New Zealand's drinking culture has come under fire following a new study which shows a link between alcohol consumption and trips to the emergency department.

Experts are linking the result to New Zealand's binge drinking culture and easy access to cheap booze.

The study, recently published in Addiction, shows data from 62 emergency departments in the 28 countries, and includes more than 14,000 patients.

It ranks New Zealand second out of 28 countries for the proportion of injury cases presenting to emergency departments where the person had consumed alcohol in the preceding six hours.

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Alcohol Healthwatch director Nicki Jackson said the findings are not a surprise.

"We have a number of studies in New Zealand now that show a significant portion of people coming into EDs are there because of alcohol."

Up to a quarter of ED presentations on the weekends were connected to alcohol consumption, she said.

The study, by the International Collaborative Alcohol and Injury Study (ICAIS) group, found countries with stricter alcohol policies had lower rates of alcohol-related injuries, regardless of individual consumption rates and drinking patterns, and country-level drinking patterns.

Interviews were conducted with patients within six hours of injury and included questions about their alcohol consumption and if they associated their drinking with the injury.

Jackson said such injuries were costing New Zealand billions of dollars.

If we want to improve mental health, reduce suicides and shorten hospital waiting lists, government needed to start making changes around accessibility to alcohol, she said.

"We haven't taken any strong measures against the most harmful drug in our society. We will keep paying this cost until we take strong action."

There were issues around easy access to alcohol, increasing affordability, and marketing.

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"We need to raise excise tax on alcohol," she said, adding taxes were "nowhere near the level they should be" when it comes to drinking.

Dr Bridget Kool of the University of Auckland's Faculty of Medical and Health Sciences, led the 2015/16 New Zealand arm of the study with Dr Sarah Buller from Auckland City Hospital.

New Zealand ranked second for the proportion of people who presented to hospital with an injury and who were current drinkers, with a 91 per cent average across the two NZ studies.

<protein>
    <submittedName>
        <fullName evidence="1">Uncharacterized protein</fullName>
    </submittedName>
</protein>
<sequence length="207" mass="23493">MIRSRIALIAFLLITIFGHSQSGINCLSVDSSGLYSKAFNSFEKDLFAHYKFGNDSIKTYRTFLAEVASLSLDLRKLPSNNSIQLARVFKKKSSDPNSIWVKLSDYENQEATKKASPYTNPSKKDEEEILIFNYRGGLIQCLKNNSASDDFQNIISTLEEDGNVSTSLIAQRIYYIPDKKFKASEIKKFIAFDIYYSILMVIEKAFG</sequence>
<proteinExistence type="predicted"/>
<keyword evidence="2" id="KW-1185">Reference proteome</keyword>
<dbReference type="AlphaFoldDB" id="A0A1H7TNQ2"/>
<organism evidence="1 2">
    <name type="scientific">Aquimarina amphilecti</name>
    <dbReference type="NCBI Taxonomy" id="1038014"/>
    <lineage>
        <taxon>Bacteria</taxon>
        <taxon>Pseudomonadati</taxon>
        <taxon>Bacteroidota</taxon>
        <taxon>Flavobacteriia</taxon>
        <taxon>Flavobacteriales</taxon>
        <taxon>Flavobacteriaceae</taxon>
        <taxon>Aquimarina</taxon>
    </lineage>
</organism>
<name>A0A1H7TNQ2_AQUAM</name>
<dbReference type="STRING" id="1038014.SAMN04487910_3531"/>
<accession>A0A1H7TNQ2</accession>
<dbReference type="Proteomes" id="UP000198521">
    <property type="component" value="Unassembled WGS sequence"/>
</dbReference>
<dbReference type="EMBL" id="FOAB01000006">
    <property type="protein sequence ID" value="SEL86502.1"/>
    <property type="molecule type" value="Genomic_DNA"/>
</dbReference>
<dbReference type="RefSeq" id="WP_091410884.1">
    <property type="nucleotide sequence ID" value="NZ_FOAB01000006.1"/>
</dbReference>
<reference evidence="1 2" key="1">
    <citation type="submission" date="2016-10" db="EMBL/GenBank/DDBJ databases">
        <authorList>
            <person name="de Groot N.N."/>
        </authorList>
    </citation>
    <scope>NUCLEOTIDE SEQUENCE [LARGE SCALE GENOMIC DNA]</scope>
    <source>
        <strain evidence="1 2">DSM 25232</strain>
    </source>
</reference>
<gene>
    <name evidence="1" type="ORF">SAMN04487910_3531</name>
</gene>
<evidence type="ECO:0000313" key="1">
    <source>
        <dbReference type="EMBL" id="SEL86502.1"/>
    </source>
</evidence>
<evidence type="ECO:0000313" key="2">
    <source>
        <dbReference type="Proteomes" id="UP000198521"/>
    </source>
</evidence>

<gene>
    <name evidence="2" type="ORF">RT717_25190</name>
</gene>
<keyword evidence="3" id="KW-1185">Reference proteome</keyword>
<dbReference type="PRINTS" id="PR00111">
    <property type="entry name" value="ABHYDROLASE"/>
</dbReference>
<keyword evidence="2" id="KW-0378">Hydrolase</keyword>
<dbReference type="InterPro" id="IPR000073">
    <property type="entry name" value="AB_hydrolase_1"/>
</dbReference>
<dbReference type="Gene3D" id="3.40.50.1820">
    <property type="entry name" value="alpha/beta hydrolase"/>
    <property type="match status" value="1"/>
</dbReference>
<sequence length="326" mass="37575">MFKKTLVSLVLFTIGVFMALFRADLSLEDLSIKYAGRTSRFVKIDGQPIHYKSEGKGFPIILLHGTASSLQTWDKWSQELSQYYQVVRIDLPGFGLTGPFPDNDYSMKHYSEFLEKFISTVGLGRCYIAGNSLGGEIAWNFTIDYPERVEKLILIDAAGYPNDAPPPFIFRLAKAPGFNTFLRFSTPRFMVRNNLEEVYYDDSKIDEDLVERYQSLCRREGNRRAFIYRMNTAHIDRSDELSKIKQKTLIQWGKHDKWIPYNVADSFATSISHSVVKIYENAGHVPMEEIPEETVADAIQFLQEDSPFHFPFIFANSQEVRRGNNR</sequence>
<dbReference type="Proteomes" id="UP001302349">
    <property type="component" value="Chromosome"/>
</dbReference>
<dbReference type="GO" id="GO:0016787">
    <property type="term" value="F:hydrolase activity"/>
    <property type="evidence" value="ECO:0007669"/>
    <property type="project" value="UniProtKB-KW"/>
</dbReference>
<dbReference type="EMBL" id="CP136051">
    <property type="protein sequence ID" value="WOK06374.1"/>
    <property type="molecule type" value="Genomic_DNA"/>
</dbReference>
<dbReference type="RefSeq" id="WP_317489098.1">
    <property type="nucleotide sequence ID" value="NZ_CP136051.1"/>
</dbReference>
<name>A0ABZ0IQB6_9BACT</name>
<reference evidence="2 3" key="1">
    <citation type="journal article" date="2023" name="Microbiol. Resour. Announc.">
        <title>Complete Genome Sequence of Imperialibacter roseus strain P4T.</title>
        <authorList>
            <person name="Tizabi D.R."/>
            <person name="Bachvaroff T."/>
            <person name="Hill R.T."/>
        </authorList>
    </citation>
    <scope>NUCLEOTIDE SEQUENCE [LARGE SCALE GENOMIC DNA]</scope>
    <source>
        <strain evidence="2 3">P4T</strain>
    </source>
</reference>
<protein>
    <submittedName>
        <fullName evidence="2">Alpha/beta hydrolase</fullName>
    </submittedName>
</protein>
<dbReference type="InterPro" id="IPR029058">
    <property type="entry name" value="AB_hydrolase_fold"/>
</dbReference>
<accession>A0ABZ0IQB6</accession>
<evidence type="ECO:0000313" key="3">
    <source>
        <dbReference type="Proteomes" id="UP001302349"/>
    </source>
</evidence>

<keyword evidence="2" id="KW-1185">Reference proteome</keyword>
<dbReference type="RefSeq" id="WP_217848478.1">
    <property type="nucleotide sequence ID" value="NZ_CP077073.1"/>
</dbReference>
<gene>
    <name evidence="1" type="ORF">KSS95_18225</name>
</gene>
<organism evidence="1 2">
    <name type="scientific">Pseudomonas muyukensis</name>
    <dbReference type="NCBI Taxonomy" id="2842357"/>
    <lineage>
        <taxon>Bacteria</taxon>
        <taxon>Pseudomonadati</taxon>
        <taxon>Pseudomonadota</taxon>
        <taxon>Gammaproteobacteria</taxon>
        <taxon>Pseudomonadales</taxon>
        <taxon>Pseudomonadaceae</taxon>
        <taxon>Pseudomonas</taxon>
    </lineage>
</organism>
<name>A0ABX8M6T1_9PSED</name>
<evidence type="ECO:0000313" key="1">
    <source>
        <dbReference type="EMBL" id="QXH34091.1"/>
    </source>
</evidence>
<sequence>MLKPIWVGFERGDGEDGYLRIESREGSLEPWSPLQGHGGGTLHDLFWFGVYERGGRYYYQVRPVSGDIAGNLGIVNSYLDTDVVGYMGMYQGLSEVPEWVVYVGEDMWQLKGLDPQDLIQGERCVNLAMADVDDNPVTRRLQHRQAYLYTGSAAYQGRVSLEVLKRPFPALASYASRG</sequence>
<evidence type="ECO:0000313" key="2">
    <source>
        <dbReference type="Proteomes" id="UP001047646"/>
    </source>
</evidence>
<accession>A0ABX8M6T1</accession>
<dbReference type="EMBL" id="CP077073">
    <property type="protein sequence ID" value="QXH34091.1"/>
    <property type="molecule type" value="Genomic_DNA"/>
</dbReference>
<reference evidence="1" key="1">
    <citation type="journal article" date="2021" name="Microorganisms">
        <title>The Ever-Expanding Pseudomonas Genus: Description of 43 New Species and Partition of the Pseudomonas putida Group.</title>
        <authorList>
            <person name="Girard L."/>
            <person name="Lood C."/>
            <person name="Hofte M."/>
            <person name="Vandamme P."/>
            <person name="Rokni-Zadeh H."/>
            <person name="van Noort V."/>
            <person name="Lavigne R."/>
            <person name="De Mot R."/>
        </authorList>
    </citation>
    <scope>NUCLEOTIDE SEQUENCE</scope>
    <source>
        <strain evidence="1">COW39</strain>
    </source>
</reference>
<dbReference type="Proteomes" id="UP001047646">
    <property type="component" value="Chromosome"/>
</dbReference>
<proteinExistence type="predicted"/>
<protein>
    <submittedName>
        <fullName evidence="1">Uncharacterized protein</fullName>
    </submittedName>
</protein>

This compared to only 26 per cent of people in the lowest ranked country, India.

But the proportion of people in the two New Zealand studies who had consumed alcohol in the six hours preceding their injuries had reduced from 45 per cent in the 2000 study to 25 per cent in the 2015/16 study.

To assess the effect of country-level alcohol policies, the researchers used the International Alcohol Policy and Injury Index (IAPII), which includes policies related to the physical availability of alcohol, vehicle-use limitations, advertising and promotional restrictions and drinking environment, such as host and server laws.

The IAPII was developed to measure the impact of several alcohol-related policies on injury rates within an international context and is one of the only measures that includes policy enforcement.

Kool said New Zealand's IAPII score of 78/100 shows we need to reduce our access to alcohol and alcohol consumption.

"There are considerable gains to be made if we can strengthen our alcohol policy to ensure we don't lag behind the rest of the world in reducing the burden of injury from alcohol in this country.

"The findings of this study have reinforced the positive impact that effective alcohol policy can have on alcohol-related harm."

The study showed Sweden had the most restrictive alcohol policy, with an IAPII score
of 91/100, and one of the lowest rates of alcohol involvement in injury admissions - about 15 per cent.

In contrast, Tanzania had the least restrictive alcohol policy, scoring 21/100, and 51 per cent of injury presentations had consumed alcohol in the previous six hours.